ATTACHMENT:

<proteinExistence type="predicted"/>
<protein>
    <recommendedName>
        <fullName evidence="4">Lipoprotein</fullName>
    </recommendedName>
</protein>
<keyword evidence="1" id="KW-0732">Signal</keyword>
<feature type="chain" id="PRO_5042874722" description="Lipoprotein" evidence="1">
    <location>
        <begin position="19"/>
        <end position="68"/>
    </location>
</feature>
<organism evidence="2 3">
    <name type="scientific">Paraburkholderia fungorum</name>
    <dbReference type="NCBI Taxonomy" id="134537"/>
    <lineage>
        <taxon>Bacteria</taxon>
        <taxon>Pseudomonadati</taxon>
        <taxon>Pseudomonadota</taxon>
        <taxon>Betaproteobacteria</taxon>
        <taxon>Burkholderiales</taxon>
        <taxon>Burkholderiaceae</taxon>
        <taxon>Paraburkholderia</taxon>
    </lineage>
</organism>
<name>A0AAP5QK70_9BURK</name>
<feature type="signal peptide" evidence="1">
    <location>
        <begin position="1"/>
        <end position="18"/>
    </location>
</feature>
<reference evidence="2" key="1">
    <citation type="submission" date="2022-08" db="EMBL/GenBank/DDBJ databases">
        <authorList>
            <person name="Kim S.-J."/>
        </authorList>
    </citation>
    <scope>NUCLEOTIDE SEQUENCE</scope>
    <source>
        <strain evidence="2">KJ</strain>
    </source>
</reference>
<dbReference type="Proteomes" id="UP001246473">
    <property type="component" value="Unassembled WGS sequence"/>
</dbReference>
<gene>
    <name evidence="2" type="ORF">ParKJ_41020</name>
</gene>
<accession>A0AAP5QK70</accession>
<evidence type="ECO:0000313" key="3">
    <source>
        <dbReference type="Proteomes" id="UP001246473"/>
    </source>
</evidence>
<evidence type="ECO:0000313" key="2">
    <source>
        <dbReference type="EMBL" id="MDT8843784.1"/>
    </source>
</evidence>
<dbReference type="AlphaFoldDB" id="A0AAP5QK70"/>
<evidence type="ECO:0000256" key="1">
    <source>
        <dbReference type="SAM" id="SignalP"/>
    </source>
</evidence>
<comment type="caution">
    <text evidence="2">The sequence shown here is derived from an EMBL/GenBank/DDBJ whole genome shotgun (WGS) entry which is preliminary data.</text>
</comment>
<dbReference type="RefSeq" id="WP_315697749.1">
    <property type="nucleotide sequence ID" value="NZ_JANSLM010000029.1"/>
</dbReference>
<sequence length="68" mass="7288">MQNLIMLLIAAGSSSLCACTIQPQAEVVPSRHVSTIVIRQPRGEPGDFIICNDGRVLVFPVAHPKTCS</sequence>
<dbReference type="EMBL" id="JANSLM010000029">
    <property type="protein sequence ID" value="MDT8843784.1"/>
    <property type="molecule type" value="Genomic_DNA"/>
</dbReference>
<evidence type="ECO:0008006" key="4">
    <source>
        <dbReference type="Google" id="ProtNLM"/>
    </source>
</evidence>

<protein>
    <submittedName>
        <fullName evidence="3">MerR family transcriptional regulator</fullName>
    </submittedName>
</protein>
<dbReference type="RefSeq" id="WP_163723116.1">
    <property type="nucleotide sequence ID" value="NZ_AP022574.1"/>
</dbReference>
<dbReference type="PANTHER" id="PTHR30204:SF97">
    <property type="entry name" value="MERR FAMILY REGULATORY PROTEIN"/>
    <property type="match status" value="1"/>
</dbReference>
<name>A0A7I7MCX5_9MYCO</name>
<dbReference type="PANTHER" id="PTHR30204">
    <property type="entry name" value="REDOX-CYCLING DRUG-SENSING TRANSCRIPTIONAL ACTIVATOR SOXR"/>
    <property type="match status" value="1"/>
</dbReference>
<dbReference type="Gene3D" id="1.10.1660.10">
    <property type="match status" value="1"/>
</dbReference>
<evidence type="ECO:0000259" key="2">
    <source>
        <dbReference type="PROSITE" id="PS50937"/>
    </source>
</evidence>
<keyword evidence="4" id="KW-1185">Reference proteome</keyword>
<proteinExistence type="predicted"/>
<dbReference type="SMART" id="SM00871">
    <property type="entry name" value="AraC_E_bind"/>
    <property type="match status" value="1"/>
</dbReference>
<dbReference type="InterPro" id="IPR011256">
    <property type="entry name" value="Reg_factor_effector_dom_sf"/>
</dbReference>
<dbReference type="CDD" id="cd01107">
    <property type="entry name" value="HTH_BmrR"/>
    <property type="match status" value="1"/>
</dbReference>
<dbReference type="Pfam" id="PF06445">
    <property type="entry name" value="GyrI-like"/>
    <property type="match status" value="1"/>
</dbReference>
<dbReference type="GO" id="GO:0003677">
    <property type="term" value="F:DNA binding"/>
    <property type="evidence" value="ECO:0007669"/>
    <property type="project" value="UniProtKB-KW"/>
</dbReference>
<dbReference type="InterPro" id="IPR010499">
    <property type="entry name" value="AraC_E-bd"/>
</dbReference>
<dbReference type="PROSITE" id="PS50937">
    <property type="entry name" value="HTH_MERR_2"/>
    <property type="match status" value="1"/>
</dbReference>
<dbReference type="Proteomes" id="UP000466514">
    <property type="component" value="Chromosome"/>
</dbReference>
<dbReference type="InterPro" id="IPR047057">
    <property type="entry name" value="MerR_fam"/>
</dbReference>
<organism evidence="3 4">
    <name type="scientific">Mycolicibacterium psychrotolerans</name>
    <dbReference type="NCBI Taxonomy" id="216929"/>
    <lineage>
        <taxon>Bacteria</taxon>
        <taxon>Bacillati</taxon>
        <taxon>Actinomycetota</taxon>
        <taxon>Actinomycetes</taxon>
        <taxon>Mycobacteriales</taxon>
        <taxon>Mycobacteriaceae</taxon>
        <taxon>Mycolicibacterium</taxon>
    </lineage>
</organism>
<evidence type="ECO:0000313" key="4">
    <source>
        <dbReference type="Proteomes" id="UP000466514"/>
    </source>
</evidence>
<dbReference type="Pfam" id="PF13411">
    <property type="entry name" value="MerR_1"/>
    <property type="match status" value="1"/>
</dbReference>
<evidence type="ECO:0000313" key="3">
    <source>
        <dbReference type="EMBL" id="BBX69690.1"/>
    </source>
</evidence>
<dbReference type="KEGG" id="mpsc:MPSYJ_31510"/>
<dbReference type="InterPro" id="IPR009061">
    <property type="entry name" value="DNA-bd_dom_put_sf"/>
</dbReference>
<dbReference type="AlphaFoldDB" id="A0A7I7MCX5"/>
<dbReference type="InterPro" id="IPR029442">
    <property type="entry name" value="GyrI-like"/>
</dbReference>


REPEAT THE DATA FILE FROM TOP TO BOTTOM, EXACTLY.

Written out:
<proteinExistence type="predicted"/>
<protein>
    <recommendedName>
        <fullName evidence="4">Lipoprotein</fullName>
    </recommendedName>
</protein>
<keyword evidence="1" id="KW-0732">Signal</keyword>
<feature type="chain" id="PRO_5042874722" description="Lipoprotein" evidence="1">
    <location>
        <begin position="19"/>
        <end position="68"/>
    </location>
</feature>
<organism evidence="2 3">
    <name type="scientific">Paraburkholderia fungorum</name>
    <dbReference type="NCBI Taxonomy" id="134537"/>
    <lineage>
        <taxon>Bacteria</taxon>
        <taxon>Pseudomonadati</taxon>
        <taxon>Pseudomonadota</taxon>
        <taxon>Betaproteobacteria</taxon>
        <taxon>Burkholderiales</taxon>
        <taxon>Burkholderiaceae</taxon>
        <taxon>Paraburkholderia</taxon>
    </lineage>
</organism>
<name>A0AAP5QK70_9BURK</name>
<feature type="signal peptide" evidence="1">
    <location>
        <begin position="1"/>
        <end position="18"/>
    </location>
</feature>
<reference evidence="2" key="1">
    <citation type="submission" date="2022-08" db="EMBL/GenBank/DDBJ databases">
        <authorList>
            <person name="Kim S.-J."/>
        </authorList>
    </citation>
    <scope>NUCLEOTIDE SEQUENCE</scope>
    <source>
        <strain evidence="2">KJ</strain>
    </source>
</reference>
<dbReference type="Proteomes" id="UP001246473">
    <property type="component" value="Unassembled WGS sequence"/>
</dbReference>
<gene>
    <name evidence="2" type="ORF">ParKJ_41020</name>
</gene>
<accession>A0AAP5QK70</accession>
<evidence type="ECO:0000313" key="3">
    <source>
        <dbReference type="Proteomes" id="UP001246473"/>
    </source>
</evidence>
<evidence type="ECO:0000313" key="2">
    <source>
        <dbReference type="EMBL" id="MDT8843784.1"/>
    </source>
</evidence>
<dbReference type="AlphaFoldDB" id="A0AAP5QK70"/>
<evidence type="ECO:0000256" key="1">
    <source>
        <dbReference type="SAM" id="SignalP"/>
    </source>
</evidence>
<comment type="caution">
    <text evidence="2">The sequence shown here is derived from an EMBL/GenBank/DDBJ whole genome shotgun (WGS) entry which is preliminary data.</text>
</comment>
<dbReference type="RefSeq" id="WP_315697749.1">
    <property type="nucleotide sequence ID" value="NZ_JANSLM010000029.1"/>
</dbReference>
<sequence length="68" mass="7288">MQNLIMLLIAAGSSSLCACTIQPQAEVVPSRHVSTIVIRQPRGEPGDFIICNDGRVLVFPVAHPKTCS</sequence>
<dbReference type="EMBL" id="JANSLM010000029">
    <property type="protein sequence ID" value="MDT8843784.1"/>
    <property type="molecule type" value="Genomic_DNA"/>
</dbReference>
<evidence type="ECO:0008006" key="4">
    <source>
        <dbReference type="Google" id="ProtNLM"/>
    </source>
</evidence>

<protein>
    <submittedName>
        <fullName evidence="3">MerR family transcriptional regulator</fullName>
    </submittedName>
</protein>
<dbReference type="RefSeq" id="WP_163723116.1">
    <property type="nucleotide sequence ID" value="NZ_AP022574.1"/>
</dbReference>
<dbReference type="PANTHER" id="PTHR30204:SF97">
    <property type="entry name" value="MERR FAMILY REGULATORY PROTEIN"/>
    <property type="match status" value="1"/>
</dbReference>
<name>A0A7I7MCX5_9MYCO</name>
<dbReference type="PANTHER" id="PTHR30204">
    <property type="entry name" value="REDOX-CYCLING DRUG-SENSING TRANSCRIPTIONAL ACTIVATOR SOXR"/>
    <property type="match status" value="1"/>
</dbReference>
<dbReference type="Gene3D" id="1.10.1660.10">
    <property type="match status" value="1"/>
</dbReference>
<evidence type="ECO:0000259" key="2">
    <source>
        <dbReference type="PROSITE" id="PS50937"/>
    </source>
</evidence>
<keyword evidence="4" id="KW-1185">Reference proteome</keyword>
<proteinExistence type="predicted"/>
<dbReference type="SMART" id="SM00871">
    <property type="entry name" value="AraC_E_bind"/>
    <property type="match status" value="1"/>
</dbReference>
<dbReference type="InterPro" id="IPR011256">
    <property type="entry name" value="Reg_factor_effector_dom_sf"/>
</dbReference>
<dbReference type="CDD" id="cd01107">
    <property type="entry name" value="HTH_BmrR"/>
    <property type="match status" value="1"/>
</dbReference>
<dbReference type="Pfam" id="PF06445">
    <property type="entry name" value="GyrI-like"/>
    <property type="match status" value="1"/>
</dbReference>
<dbReference type="GO" id="GO:0003677">
    <property type="term" value="F:DNA binding"/>
    <property type="evidence" value="ECO:0007669"/>
    <property type="project" value="UniProtKB-KW"/>
</dbReference>
<dbReference type="InterPro" id="IPR010499">
    <property type="entry name" value="AraC_E-bd"/>
</dbReference>
<dbReference type="PROSITE" id="PS50937">
    <property type="entry name" value="HTH_MERR_2"/>
    <property type="match status" value="1"/>
</dbReference>
<dbReference type="Proteomes" id="UP000466514">
    <property type="component" value="Chromosome"/>
</dbReference>
<dbReference type="InterPro" id="IPR047057">
    <property type="entry name" value="MerR_fam"/>
</dbReference>
<organism evidence="3 4">
    <name type="scientific">Mycolicibacterium psychrotolerans</name>
    <dbReference type="NCBI Taxonomy" id="216929"/>
    <lineage>
        <taxon>Bacteria</taxon>
        <taxon>Bacillati</taxon>
        <taxon>Actinomycetota</taxon>
        <taxon>Actinomycetes</taxon>
        <taxon>Mycobacteriales</taxon>
        <taxon>Mycobacteriaceae</taxon>
        <taxon>Mycolicibacterium</taxon>
    </lineage>
</organism>
<evidence type="ECO:0000313" key="4">
    <source>
        <dbReference type="Proteomes" id="UP000466514"/>
    </source>
</evidence>
<dbReference type="Pfam" id="PF13411">
    <property type="entry name" value="MerR_1"/>
    <property type="match status" value="1"/>
</dbReference>
<evidence type="ECO:0000313" key="3">
    <source>
        <dbReference type="EMBL" id="BBX69690.1"/>
    </source>
</evidence>
<dbReference type="KEGG" id="mpsc:MPSYJ_31510"/>
<dbReference type="InterPro" id="IPR009061">
    <property type="entry name" value="DNA-bd_dom_put_sf"/>
</dbReference>
<dbReference type="AlphaFoldDB" id="A0A7I7MCX5"/>
<dbReference type="InterPro" id="IPR029442">
    <property type="entry name" value="GyrI-like"/>
</dbReference>